Next year a large chunk of the steel import bill, rising rapidly as we push our construction and industrialisation, will start falling as Disco starts making the product in Manhize, and starts exporting. As additional phases of the integrated steelworks are added the basic raw materials for a steel industrial base will be made in Zimbabwe, so we will see new exports but also fewer essential imports.
That still leaves fuel, and even if the Muzarabani oil and gas exploration reveals the sort of reserves that we all hope, so there can be commercial exploitation, this will not be instant.
To a very large extent the Zimbabwean petroleum trade is financed partly out of exports, from the net exporters, and partly by the direct use of diaspora remittances.
In fact fuel and gas purchases are probably now the major conduit for brining diaspora money into the formal economy, and where the diaspora inflows in practical terms balance the trading account.
While the mining industry can continue to push exports, and our farmers can continue their excellent efforts with Government assistance to feed us with ever lower food imports, we need to do more.
We already export tobacco, as leaf, processed leaf admittedly with a fair amount of value added, but still leaf. Once again in his budget Minister of Finance and Economic Development Mthuli Ncube wants to see more manufactured tobacco exports.
Non-smokers might not realise that there is a very wide range of leaf used to make cigarettes and pipe tobacco, and Zimbabwe tends to concentrate on the middle grades of flue-cured Virginia tobacco.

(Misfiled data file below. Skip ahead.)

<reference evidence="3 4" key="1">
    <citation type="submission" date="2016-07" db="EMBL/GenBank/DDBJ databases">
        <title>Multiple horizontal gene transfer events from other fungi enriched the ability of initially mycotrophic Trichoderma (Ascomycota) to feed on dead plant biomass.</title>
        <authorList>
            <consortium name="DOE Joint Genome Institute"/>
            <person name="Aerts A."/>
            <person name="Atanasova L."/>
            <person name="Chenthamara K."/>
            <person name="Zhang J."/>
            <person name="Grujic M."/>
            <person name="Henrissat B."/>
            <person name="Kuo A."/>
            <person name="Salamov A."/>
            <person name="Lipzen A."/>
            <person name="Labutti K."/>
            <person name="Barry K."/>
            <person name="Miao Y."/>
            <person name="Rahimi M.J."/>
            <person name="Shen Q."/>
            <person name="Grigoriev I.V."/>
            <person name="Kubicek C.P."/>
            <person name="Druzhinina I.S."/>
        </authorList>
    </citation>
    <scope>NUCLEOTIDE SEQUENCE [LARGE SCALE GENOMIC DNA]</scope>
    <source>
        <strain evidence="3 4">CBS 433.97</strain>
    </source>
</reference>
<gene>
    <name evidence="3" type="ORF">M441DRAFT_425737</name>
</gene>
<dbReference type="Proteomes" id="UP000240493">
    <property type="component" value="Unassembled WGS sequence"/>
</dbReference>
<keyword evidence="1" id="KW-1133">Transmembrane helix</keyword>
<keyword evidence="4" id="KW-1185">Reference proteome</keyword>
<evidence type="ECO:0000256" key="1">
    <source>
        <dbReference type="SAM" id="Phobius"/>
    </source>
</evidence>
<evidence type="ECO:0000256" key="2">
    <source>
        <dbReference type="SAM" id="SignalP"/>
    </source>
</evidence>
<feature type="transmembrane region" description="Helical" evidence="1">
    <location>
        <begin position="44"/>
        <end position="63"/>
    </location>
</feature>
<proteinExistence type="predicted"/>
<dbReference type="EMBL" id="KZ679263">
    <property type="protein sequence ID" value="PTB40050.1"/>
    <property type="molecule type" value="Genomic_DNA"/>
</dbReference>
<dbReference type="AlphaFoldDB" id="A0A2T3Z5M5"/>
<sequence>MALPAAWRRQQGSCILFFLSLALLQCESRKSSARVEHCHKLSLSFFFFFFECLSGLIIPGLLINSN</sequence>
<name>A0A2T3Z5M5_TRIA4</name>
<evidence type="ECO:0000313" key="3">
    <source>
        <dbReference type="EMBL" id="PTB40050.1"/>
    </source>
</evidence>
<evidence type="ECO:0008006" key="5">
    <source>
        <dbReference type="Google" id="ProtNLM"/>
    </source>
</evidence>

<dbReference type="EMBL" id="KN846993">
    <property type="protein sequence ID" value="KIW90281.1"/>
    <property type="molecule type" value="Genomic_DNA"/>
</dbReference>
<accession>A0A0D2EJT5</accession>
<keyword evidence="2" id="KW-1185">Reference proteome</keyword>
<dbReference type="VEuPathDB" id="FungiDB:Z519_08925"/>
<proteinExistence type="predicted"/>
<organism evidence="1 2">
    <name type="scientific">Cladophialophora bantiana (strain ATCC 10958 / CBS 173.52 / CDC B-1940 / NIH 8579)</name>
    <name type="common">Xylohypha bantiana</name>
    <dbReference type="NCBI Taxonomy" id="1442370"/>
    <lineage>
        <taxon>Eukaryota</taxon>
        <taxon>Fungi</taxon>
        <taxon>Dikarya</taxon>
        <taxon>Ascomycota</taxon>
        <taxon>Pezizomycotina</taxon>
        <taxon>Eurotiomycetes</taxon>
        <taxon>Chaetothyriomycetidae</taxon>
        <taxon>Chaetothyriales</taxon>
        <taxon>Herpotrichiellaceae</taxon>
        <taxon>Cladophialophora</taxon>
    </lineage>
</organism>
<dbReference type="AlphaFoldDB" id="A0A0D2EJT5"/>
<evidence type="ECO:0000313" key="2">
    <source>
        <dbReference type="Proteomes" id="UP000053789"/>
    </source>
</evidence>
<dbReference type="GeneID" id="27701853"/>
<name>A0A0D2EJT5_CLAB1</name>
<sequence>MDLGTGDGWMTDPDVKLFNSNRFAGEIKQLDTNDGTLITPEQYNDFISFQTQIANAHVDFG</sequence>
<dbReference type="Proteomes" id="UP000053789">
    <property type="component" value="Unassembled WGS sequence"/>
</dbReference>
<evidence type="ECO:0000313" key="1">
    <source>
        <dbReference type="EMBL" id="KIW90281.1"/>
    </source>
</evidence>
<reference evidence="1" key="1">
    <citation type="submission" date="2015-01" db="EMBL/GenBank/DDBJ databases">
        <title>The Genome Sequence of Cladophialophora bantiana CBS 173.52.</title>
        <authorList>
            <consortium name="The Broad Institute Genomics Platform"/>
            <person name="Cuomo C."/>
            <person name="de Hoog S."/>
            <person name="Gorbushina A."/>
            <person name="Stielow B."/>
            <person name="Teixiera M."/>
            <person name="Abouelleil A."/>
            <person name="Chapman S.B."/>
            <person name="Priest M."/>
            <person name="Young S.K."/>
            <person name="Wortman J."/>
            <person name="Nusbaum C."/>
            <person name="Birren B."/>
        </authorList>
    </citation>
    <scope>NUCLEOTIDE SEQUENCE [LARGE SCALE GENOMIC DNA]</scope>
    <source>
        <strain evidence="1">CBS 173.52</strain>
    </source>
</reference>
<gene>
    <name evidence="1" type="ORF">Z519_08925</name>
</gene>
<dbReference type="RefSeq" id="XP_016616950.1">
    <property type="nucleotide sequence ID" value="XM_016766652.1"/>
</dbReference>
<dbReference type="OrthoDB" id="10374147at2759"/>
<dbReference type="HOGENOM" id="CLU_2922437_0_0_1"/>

But our industry is now sufficiently developed, and our farmers are sufficiently skilled, that we could widen the range of what we grow, bringing in more of the air-cured and Oriental varieties that provide flavour, and then build our export markets for cigarettes followed by rolling tobaccos, cigars and pipe tobaccos.
We need to start thinking about what other agricultural products we can export once we have filled any gaps in our local consumption and built up some decent reserves.
Here we should be looking more at the luxury and higher value ends, since bulk export of grain from our geographical position is not really ever going to be seriously profitable. This requires a close relationship between farmers and manufacturers to develop new products.
Manufacturers now need, with locally-made steel and other locally-refined metals on the horizon, to start expanding their ranges of goods. Several have noticed that the Government driven upsurge in farming is creating a new market for the right goods at the right prices. Considering that small-scale farming dominates Africa, but that these farmers still want state-of-art equipment, but suitable for their needs, it appears that it should be possible for Zimbabwean manufacturers to carve out a respectable market for quality and suitable products.
Import substitution is all very well, but it can lead to a dead end. Smarter is to work out how to have the best quality at the same prices and move outside the local market into the harsher, but rewarding world of exports, where limits on growth are for all practical purposes non-existent.
Selling into a market of 1 billion obviously has fewer limits than one of 16 million Zimbabweans. We still win, but out of the future industrial giants in Africa it would be a good idea if a few had a Zimbabwean address.
And pushing our exports also creates jobs faster and grows the economy quicker.
Read the original article on The Herald.